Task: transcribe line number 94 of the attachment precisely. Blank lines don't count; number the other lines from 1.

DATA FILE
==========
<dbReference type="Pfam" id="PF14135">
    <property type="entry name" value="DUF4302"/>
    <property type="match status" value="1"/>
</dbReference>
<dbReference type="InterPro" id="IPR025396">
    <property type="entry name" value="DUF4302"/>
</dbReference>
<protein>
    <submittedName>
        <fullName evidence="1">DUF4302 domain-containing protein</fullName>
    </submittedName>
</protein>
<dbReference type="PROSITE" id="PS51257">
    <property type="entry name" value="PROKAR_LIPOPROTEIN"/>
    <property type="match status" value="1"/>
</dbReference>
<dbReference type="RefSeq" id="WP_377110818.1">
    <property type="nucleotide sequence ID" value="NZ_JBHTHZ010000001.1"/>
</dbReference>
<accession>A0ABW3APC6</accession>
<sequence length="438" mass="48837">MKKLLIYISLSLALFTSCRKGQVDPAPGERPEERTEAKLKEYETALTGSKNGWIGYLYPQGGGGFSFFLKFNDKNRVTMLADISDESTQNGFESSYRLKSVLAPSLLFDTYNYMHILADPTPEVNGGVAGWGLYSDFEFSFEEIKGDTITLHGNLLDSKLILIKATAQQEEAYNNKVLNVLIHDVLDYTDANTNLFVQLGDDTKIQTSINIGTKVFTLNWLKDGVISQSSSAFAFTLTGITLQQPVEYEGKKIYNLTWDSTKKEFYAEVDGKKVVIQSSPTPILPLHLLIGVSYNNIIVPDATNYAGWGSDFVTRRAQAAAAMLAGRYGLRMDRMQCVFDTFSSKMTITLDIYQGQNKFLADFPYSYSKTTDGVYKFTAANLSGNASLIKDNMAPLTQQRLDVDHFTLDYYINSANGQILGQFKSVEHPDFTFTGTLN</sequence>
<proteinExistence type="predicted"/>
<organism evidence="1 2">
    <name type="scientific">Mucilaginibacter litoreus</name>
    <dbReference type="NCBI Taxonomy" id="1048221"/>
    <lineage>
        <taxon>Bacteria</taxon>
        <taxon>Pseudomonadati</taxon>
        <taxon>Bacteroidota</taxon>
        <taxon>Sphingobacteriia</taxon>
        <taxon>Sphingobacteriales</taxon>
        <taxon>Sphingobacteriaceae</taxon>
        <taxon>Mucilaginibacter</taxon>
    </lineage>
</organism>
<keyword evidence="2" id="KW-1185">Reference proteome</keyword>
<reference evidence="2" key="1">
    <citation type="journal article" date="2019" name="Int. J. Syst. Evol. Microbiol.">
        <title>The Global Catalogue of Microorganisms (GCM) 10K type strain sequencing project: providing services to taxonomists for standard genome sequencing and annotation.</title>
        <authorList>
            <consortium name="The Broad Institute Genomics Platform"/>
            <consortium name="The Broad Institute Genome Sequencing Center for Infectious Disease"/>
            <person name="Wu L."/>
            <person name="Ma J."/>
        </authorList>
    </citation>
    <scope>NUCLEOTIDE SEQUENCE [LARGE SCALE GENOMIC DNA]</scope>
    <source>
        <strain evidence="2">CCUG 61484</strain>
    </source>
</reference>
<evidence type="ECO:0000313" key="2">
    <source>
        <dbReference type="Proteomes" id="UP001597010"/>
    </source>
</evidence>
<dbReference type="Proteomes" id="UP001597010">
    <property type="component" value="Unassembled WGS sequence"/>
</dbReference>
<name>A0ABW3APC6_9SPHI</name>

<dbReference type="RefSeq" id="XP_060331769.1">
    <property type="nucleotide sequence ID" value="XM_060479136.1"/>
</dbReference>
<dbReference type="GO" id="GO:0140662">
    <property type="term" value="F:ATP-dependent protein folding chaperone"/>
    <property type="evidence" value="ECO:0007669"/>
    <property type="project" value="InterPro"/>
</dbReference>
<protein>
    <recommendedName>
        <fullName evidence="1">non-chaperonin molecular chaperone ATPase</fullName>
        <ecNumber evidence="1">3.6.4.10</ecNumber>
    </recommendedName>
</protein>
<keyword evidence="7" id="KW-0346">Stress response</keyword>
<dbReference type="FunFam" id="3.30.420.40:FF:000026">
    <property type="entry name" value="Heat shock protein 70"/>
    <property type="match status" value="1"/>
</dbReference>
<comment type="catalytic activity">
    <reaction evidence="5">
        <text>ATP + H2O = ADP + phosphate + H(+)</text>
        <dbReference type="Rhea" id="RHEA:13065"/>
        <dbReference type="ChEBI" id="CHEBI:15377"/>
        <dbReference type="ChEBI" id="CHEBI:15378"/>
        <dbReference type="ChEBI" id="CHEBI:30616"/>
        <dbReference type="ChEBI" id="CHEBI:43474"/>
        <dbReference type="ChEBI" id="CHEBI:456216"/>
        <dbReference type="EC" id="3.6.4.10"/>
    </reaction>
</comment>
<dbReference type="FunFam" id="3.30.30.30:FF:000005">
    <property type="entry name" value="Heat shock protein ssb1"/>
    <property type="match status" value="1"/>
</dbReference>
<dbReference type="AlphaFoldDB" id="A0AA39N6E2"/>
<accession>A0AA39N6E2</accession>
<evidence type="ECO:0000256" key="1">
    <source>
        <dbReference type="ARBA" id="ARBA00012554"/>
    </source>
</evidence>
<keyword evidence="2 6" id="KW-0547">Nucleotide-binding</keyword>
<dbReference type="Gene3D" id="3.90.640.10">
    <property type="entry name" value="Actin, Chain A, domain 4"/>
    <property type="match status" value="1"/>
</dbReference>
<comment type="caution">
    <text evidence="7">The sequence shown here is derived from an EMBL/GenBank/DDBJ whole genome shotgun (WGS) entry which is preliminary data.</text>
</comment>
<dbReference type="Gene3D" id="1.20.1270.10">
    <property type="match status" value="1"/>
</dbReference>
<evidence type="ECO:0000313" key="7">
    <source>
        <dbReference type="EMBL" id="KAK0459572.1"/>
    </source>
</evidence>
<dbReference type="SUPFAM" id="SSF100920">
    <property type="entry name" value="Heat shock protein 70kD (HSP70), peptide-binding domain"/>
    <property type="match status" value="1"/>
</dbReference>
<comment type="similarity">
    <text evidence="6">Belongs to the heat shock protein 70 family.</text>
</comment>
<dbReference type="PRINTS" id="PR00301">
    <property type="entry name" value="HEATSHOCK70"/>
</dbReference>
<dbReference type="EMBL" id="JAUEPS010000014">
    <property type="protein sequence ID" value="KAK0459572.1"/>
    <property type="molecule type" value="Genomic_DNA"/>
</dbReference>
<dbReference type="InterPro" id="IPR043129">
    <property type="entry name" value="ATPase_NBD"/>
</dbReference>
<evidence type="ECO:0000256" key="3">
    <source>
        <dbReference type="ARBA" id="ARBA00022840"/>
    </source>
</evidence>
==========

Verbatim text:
    <property type="match status" value="1"/>